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Newsmaker: Charles C. Jalloh

Charles C. Jalloh, an assistant law professor at the University of Pittsburgh, gave the invited lecture at the International Criminal Court in The Hague, Netherlands on Feb. 12. Entitled “What Makes a Crime Against Humanity a Crime Against Humanity,” his lecture attempted to identify the essence of crimes against humanity in international law.

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By Adam Brandolph
Saturday, Feb. 16, 2013, 8:24 p.m.

Noteworthy: Jalloh gave the invited lecture at the International Criminal Court in The Hague, Netherlands, on Feb. 12, titled “What Makes a Crime Against Humanity a Crime Against Humanity.”

Residence: Squirrel Hill

Family: Wife, Jan; three children

Occupation: Assistant professor at the University of Pittsburgh School of Law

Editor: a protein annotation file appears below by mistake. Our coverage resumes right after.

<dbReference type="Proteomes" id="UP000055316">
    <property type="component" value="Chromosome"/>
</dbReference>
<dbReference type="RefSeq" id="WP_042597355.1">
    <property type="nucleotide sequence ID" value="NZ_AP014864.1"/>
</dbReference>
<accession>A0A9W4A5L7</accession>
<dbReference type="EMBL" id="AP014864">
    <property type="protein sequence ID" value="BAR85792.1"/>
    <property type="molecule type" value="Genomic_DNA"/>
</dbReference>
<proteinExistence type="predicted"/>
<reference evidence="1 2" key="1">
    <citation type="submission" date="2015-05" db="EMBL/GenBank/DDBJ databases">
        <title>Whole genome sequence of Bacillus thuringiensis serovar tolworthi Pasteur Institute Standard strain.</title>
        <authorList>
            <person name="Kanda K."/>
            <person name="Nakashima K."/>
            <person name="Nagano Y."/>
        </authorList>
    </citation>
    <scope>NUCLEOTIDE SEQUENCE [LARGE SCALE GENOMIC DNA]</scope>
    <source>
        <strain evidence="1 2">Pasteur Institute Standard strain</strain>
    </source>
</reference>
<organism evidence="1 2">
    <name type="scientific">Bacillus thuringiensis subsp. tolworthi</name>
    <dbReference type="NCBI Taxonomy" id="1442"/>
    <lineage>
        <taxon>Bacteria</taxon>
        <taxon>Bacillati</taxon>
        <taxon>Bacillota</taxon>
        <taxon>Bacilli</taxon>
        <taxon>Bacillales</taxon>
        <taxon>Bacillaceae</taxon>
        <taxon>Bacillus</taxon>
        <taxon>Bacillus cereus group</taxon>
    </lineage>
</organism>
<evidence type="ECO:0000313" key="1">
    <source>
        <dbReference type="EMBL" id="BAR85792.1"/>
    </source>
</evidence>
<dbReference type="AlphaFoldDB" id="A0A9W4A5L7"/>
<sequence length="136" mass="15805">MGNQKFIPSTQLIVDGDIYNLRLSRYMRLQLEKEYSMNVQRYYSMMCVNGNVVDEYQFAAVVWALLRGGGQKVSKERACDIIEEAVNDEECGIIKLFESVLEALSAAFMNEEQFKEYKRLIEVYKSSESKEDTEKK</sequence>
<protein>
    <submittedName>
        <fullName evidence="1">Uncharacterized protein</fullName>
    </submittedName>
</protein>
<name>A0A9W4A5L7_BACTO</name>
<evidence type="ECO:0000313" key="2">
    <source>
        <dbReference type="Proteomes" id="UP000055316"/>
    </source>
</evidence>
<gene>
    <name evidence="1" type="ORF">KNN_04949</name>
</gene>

Background: Served as legal counsel in the Crimes Against Humanity and War Crimes section of Canada's Department of Justice, as legal adviser to the Office of the Principal Defender in the Special Court for Sierra Leone, and clerked at the United Nations International Criminal Tribunal for Rwanda in Arusha, Tanzania

Education: Bachelor's degree from University of Guelph, Ontario; Bachelor of Laws and Bachelor of Civil Law from McGill University, Montreal; master's degree in international human rights law from Oxford University, England

Quote: “The lineup of previous (lecture) speakers is nothing short of intimidating, because it has included the who's who of international criminal law scholarship and practice, some of whom were from elite law schools here in the United States, but also many other respected legal minds from other leading institutions around the world.”

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